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My Tenants Have Piercings, Tattoos, Blue Hair & Great Credit!

cute tenant with blue hair(I also rent to some really hot bachelors – in case some of you ladies want to get on my waiting list!) 😉

Some landlords shoot themselves in the foot by trying to prejudge which prospective tenants will be good, based on physical characteristics. This will get you into discrimination trouble, and it’s unproductive.

I remember many years ago, when my Mom managed a 90-unit complex that my Dad built. There was a club-house with an office. I think the statute of limitations has run out now so I can tell you that once my Mom locked the door and hid under her desk when a “skuzmobile” full of smokers pulled into the parking lot. This is not advised!!! (But it is a pretty funny family story.)

I have a system (for apartments) where I don’t even meet my prospective tenants until I’m there to sign the lease. So I have various funny stories about that.

One day, a few years ago, I arrived to sign a lease. There was a girl with blue hair and her hippy boyfriend waiting at the door. I said, “Wow! You have blue hair……but I could care less because I’ve seen your awesome credit reports so you can have any color hair you want.” They were my great tenants for about 3.5 years.

(I asked her what was up with the blue hair, and she said she was just trying to freak out her parents. She also worked in the prop department at the University Theater so it was part of her shtick. The hippy boyfriend was a registered nurse.)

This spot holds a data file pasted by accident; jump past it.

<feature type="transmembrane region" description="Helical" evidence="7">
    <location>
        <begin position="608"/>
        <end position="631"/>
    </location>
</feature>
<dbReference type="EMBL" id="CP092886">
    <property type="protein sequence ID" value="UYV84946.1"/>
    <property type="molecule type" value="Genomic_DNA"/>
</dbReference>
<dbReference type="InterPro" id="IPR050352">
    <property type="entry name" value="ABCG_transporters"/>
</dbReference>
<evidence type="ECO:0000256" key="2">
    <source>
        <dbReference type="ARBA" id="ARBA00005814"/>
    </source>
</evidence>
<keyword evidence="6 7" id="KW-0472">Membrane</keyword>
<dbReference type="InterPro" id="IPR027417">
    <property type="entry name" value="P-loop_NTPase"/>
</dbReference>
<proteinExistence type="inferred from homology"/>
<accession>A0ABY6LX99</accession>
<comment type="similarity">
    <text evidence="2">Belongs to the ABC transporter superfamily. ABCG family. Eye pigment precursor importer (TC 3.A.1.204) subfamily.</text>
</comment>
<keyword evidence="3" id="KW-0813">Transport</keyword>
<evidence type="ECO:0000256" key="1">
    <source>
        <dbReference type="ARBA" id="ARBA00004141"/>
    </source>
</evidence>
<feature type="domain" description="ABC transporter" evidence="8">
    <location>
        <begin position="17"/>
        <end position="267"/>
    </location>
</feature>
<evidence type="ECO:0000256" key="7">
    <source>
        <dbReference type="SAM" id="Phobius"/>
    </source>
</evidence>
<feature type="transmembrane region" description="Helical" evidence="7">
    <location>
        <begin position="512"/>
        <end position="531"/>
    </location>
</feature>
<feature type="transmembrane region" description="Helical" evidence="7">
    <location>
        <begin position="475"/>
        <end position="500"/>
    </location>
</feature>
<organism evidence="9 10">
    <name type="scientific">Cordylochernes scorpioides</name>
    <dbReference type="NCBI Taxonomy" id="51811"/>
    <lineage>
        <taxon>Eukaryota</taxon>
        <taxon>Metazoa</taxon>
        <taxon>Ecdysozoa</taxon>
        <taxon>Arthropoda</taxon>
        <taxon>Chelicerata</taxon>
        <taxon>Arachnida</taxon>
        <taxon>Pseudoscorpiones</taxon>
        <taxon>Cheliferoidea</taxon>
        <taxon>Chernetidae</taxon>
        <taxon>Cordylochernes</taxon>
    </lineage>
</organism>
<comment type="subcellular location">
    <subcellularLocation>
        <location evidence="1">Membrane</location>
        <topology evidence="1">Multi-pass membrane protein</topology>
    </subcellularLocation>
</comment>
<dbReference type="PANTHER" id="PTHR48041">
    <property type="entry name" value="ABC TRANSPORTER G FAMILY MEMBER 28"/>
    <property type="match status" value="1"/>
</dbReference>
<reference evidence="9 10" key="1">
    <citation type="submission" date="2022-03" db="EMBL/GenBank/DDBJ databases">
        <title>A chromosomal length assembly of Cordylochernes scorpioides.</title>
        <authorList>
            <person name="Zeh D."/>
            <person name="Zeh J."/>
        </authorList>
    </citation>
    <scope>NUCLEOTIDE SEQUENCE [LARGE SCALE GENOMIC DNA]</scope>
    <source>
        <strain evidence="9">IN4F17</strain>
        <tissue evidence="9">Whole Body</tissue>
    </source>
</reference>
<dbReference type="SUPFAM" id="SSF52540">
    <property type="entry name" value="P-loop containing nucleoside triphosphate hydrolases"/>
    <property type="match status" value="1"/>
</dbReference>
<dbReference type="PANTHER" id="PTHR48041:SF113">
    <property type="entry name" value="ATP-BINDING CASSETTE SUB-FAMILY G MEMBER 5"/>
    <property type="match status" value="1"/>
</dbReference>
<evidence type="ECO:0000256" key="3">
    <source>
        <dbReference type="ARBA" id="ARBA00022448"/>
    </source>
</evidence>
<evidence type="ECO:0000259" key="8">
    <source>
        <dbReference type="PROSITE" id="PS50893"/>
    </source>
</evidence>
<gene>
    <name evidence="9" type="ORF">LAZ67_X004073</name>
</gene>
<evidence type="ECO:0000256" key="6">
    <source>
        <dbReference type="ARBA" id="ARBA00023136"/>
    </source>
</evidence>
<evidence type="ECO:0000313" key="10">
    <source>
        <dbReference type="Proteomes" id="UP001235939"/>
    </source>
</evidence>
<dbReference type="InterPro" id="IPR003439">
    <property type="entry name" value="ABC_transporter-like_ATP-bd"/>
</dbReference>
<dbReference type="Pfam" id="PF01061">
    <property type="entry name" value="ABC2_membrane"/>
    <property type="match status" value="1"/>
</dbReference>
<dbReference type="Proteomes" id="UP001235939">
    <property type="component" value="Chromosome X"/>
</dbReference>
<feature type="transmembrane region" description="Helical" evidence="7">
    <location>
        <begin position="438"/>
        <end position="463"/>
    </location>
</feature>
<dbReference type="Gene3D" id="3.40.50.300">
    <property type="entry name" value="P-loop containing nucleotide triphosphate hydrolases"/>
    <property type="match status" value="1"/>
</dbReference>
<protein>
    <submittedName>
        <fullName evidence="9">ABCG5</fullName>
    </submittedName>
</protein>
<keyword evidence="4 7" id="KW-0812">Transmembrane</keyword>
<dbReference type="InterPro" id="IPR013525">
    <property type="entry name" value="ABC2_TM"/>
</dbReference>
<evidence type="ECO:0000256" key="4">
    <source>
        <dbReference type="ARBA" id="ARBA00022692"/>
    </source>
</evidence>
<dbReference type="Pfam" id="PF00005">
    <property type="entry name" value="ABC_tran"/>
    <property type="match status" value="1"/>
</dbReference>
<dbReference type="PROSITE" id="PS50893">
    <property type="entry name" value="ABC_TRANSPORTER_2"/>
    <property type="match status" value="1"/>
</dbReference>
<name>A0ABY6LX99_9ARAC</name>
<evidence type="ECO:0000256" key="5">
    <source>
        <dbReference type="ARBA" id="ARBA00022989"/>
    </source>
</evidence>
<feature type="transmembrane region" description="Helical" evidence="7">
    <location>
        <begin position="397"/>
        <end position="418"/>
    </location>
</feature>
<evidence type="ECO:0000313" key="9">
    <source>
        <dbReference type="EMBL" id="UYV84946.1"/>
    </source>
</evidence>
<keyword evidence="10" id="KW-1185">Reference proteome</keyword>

I fell in love with them on paper (good credit, good rental history, good employment, no criminals or sex offenders). We don’t have a hair color requirement! 

There was an earlier time when there was a high vacancy factor in our area, so we had to loosen up our requirements a little in order to fill the units. We had a requirement that if an applicant had a 700+ FICO score we automatically approved them. We just stopped and signed them up.

So, one day I found myself arriving to sign a lease with an unemployed missionary student. I had a slight panic attack when I realized it. (He must have seen the panic in my face, and he came armed with copies of his bank records to assuage my fear.)  He was my great tenant for over two years.

When I was practicing law and doing evictions for my clients, I would tell them over and over that I was “in business” as an attorney because landlords didn’t run credit reports. Once a client called me for an eviction shortly after I had given my little lecture to her for the umteenth time. I asked her if she ran a credit check before approving this tenant. She said, “yes, but I couldn’t figure out how to read it.”

Oye vey!

Once we had a family apply for a house we were renting. They had a child nearly drown a few years earlier. They were uninsured so they had catastrophic medical bills and had to file a bankruptcy so their credit “score” was bad. But we could see from studying their credit reports that they made timely payments on all of their trade lines before the catastrophe and they were making timely payments on all their trade lines after the bankruptcy. So their long-term payment “habits” were more important than their “scores.”